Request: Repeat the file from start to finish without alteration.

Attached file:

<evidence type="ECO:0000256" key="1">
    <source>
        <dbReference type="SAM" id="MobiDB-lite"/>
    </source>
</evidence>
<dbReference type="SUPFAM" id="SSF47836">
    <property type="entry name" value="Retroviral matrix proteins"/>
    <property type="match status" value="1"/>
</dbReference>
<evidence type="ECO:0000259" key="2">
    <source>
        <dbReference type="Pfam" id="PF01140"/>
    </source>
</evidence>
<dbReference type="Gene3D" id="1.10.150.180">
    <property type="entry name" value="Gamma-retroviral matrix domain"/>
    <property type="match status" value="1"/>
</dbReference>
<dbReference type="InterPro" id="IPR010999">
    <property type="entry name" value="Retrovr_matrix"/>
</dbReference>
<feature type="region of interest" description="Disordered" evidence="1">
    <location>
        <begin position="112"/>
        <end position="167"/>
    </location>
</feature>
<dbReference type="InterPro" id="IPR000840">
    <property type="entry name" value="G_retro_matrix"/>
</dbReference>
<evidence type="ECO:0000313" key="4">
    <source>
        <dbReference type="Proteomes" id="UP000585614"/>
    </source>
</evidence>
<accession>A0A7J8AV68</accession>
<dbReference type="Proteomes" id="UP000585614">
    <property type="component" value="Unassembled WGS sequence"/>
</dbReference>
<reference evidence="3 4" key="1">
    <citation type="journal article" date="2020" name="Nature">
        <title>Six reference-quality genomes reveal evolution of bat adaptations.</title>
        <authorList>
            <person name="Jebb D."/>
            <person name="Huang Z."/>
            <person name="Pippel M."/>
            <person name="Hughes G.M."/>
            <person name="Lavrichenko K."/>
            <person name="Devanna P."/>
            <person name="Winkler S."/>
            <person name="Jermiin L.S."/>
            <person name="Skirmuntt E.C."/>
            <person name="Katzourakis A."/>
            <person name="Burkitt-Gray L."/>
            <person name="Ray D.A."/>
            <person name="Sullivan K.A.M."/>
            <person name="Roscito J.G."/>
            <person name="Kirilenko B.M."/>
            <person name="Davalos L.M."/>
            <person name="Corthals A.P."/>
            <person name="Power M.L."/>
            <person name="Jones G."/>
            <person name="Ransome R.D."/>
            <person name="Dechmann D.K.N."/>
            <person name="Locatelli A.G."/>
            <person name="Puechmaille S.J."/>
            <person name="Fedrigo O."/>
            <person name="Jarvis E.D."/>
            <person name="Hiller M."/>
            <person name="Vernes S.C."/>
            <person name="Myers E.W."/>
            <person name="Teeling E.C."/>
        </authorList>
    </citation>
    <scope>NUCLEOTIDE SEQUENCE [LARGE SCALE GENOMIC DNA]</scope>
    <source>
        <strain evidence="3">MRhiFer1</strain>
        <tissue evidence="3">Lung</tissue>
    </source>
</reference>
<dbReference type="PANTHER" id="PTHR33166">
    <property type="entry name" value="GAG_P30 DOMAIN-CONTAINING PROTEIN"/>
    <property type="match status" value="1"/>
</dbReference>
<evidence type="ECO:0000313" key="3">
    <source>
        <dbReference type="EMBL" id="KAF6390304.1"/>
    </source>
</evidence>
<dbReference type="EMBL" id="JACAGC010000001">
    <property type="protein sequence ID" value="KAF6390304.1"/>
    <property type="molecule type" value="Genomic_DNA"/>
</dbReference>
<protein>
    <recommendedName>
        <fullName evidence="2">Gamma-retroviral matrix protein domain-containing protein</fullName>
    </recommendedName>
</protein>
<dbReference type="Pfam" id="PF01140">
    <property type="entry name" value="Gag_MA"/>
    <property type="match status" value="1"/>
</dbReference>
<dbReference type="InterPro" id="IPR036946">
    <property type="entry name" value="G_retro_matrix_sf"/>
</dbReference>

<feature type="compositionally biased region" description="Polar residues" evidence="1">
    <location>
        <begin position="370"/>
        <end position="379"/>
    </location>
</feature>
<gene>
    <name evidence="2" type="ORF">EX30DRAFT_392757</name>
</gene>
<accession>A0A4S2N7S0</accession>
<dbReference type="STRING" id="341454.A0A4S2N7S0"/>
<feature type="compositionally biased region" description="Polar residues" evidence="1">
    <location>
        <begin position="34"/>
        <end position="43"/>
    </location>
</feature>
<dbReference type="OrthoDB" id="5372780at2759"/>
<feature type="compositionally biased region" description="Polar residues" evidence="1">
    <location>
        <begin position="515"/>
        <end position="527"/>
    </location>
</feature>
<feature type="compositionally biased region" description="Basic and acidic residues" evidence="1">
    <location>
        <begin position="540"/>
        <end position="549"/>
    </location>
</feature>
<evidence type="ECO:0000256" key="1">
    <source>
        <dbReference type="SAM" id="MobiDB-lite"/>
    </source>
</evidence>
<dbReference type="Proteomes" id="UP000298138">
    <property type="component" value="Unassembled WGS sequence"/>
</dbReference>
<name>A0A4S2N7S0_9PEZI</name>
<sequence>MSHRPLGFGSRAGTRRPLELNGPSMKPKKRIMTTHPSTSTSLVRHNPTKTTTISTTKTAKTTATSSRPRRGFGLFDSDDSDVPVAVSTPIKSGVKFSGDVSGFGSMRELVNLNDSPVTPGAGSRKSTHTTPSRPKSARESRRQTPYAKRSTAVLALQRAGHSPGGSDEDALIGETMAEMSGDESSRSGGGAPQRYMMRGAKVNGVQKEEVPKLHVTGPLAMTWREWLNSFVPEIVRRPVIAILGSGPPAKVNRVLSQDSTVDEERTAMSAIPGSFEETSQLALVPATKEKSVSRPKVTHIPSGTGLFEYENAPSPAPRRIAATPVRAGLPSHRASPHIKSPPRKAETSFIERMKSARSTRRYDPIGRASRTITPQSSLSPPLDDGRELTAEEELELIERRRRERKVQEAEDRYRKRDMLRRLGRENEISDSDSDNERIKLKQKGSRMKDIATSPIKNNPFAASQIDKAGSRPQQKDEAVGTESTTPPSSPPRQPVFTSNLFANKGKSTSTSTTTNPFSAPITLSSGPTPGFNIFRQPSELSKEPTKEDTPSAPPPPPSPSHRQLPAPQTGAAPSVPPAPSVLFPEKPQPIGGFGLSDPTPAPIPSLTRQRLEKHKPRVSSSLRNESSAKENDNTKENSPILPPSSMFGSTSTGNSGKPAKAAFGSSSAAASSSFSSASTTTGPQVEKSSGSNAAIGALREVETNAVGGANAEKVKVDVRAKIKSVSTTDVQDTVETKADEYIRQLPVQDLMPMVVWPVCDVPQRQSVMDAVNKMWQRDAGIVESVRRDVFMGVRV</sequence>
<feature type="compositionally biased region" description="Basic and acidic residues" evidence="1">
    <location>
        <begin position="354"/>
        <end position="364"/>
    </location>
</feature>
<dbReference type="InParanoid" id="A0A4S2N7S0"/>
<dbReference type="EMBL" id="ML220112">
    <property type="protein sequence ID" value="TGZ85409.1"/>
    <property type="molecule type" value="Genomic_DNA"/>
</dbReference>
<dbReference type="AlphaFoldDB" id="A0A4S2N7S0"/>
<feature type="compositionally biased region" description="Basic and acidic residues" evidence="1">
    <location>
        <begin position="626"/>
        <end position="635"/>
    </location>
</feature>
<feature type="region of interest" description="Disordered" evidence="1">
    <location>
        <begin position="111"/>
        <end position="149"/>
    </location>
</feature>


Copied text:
<evidence type="ECO:0000256" key="1">
    <source>
        <dbReference type="SAM" id="MobiDB-lite"/>
    </source>
</evidence>
<dbReference type="SUPFAM" id="SSF47836">
    <property type="entry name" value="Retroviral matrix proteins"/>
    <property type="match status" value="1"/>
</dbReference>
<evidence type="ECO:0000259" key="2">
    <source>
        <dbReference type="Pfam" id="PF01140"/>
    </source>
</evidence>
<dbReference type="Gene3D" id="1.10.150.180">
    <property type="entry name" value="Gamma-retroviral matrix domain"/>
    <property type="match status" value="1"/>
</dbReference>
<dbReference type="InterPro" id="IPR010999">
    <property type="entry name" value="Retrovr_matrix"/>
</dbReference>
<feature type="region of interest" description="Disordered" evidence="1">
    <location>
        <begin position="112"/>
        <end position="167"/>
    </location>
</feature>
<dbReference type="InterPro" id="IPR000840">
    <property type="entry name" value="G_retro_matrix"/>
</dbReference>
<evidence type="ECO:0000313" key="4">
    <source>
        <dbReference type="Proteomes" id="UP000585614"/>
    </source>
</evidence>
<accession>A0A7J8AV68</accession>
<dbReference type="Proteomes" id="UP000585614">
    <property type="component" value="Unassembled WGS sequence"/>
</dbReference>
<reference evidence="3 4" key="1">
    <citation type="journal article" date="2020" name="Nature">
        <title>Six reference-quality genomes reveal evolution of bat adaptations.</title>
        <authorList>
            <person name="Jebb D."/>
            <person name="Huang Z."/>
            <person name="Pippel M."/>
            <person name="Hughes G.M."/>
            <person name="Lavrichenko K."/>
            <person name="Devanna P."/>
            <person name="Winkler S."/>
            <person name="Jermiin L.S."/>
            <person name="Skirmuntt E.C."/>
            <person name="Katzourakis A."/>
            <person name="Burkitt-Gray L."/>
            <person name="Ray D.A."/>
            <person name="Sullivan K.A.M."/>
            <person name="Roscito J.G."/>
            <person name="Kirilenko B.M."/>
            <person name="Davalos L.M."/>
            <person name="Corthals A.P."/>
            <person name="Power M.L."/>
            <person name="Jones G."/>
            <person name="Ransome R.D."/>
            <person name="Dechmann D.K.N."/>
            <person name="Locatelli A.G."/>
            <person name="Puechmaille S.J."/>
            <person name="Fedrigo O."/>
            <person name="Jarvis E.D."/>
            <person name="Hiller M."/>
            <person name="Vernes S.C."/>
            <person name="Myers E.W."/>
            <person name="Teeling E.C."/>
        </authorList>
    </citation>
    <scope>NUCLEOTIDE SEQUENCE [LARGE SCALE GENOMIC DNA]</scope>
    <source>
        <strain evidence="3">MRhiFer1</strain>
        <tissue evidence="3">Lung</tissue>
    </source>
</reference>
<dbReference type="PANTHER" id="PTHR33166">
    <property type="entry name" value="GAG_P30 DOMAIN-CONTAINING PROTEIN"/>
    <property type="match status" value="1"/>
</dbReference>
<evidence type="ECO:0000313" key="3">
    <source>
        <dbReference type="EMBL" id="KAF6390304.1"/>
    </source>
</evidence>
<dbReference type="EMBL" id="JACAGC010000001">
    <property type="protein sequence ID" value="KAF6390304.1"/>
    <property type="molecule type" value="Genomic_DNA"/>
</dbReference>
<protein>
    <recommendedName>
        <fullName evidence="2">Gamma-retroviral matrix protein domain-containing protein</fullName>
    </recommendedName>
</protein>
<dbReference type="Pfam" id="PF01140">
    <property type="entry name" value="Gag_MA"/>
    <property type="match status" value="1"/>
</dbReference>
<dbReference type="InterPro" id="IPR036946">
    <property type="entry name" value="G_retro_matrix_sf"/>
</dbReference>

<feature type="compositionally biased region" description="Polar residues" evidence="1">
    <location>
        <begin position="370"/>
        <end position="379"/>
    </location>
</feature>
<gene>
    <name evidence="2" type="ORF">EX30DRAFT_392757</name>
</gene>
<accession>A0A4S2N7S0</accession>
<dbReference type="STRING" id="341454.A0A4S2N7S0"/>
<feature type="compositionally biased region" description="Polar residues" evidence="1">
    <location>
        <begin position="34"/>
        <end position="43"/>
    </location>
</feature>
<dbReference type="OrthoDB" id="5372780at2759"/>
<feature type="compositionally biased region" description="Polar residues" evidence="1">
    <location>
        <begin position="515"/>
        <end position="527"/>
    </location>
</feature>
<feature type="compositionally biased region" description="Basic and acidic residues" evidence="1">
    <location>
        <begin position="540"/>
        <end position="549"/>
    </location>
</feature>
<evidence type="ECO:0000256" key="1">
    <source>
        <dbReference type="SAM" id="MobiDB-lite"/>
    </source>
</evidence>
<dbReference type="Proteomes" id="UP000298138">
    <property type="component" value="Unassembled WGS sequence"/>
</dbReference>
<name>A0A4S2N7S0_9PEZI</name>
<sequence>MSHRPLGFGSRAGTRRPLELNGPSMKPKKRIMTTHPSTSTSLVRHNPTKTTTISTTKTAKTTATSSRPRRGFGLFDSDDSDVPVAVSTPIKSGVKFSGDVSGFGSMRELVNLNDSPVTPGAGSRKSTHTTPSRPKSARESRRQTPYAKRSTAVLALQRAGHSPGGSDEDALIGETMAEMSGDESSRSGGGAPQRYMMRGAKVNGVQKEEVPKLHVTGPLAMTWREWLNSFVPEIVRRPVIAILGSGPPAKVNRVLSQDSTVDEERTAMSAIPGSFEETSQLALVPATKEKSVSRPKVTHIPSGTGLFEYENAPSPAPRRIAATPVRAGLPSHRASPHIKSPPRKAETSFIERMKSARSTRRYDPIGRASRTITPQSSLSPPLDDGRELTAEEELELIERRRRERKVQEAEDRYRKRDMLRRLGRENEISDSDSDNERIKLKQKGSRMKDIATSPIKNNPFAASQIDKAGSRPQQKDEAVGTESTTPPSSPPRQPVFTSNLFANKGKSTSTSTTTNPFSAPITLSSGPTPGFNIFRQPSELSKEPTKEDTPSAPPPPPSPSHRQLPAPQTGAAPSVPPAPSVLFPEKPQPIGGFGLSDPTPAPIPSLTRQRLEKHKPRVSSSLRNESSAKENDNTKENSPILPPSSMFGSTSTGNSGKPAKAAFGSSSAAASSSFSSASTTTGPQVEKSSGSNAAIGALREVETNAVGGANAEKVKVDVRAKIKSVSTTDVQDTVETKADEYIRQLPVQDLMPMVVWPVCDVPQRQSVMDAVNKMWQRDAGIVESVRRDVFMGVRV</sequence>
<feature type="compositionally biased region" description="Basic and acidic residues" evidence="1">
    <location>
        <begin position="354"/>
        <end position="364"/>
    </location>
</feature>
<dbReference type="InParanoid" id="A0A4S2N7S0"/>
<dbReference type="EMBL" id="ML220112">
    <property type="protein sequence ID" value="TGZ85409.1"/>
    <property type="molecule type" value="Genomic_DNA"/>
</dbReference>
<dbReference type="AlphaFoldDB" id="A0A4S2N7S0"/>
<feature type="compositionally biased region" description="Basic and acidic residues" evidence="1">
    <location>
        <begin position="626"/>
        <end position="635"/>
    </location>
</feature>
<feature type="region of interest" description="Disordered" evidence="1">
    <location>
        <begin position="111"/>
        <end position="149"/>
    </location>
</feature>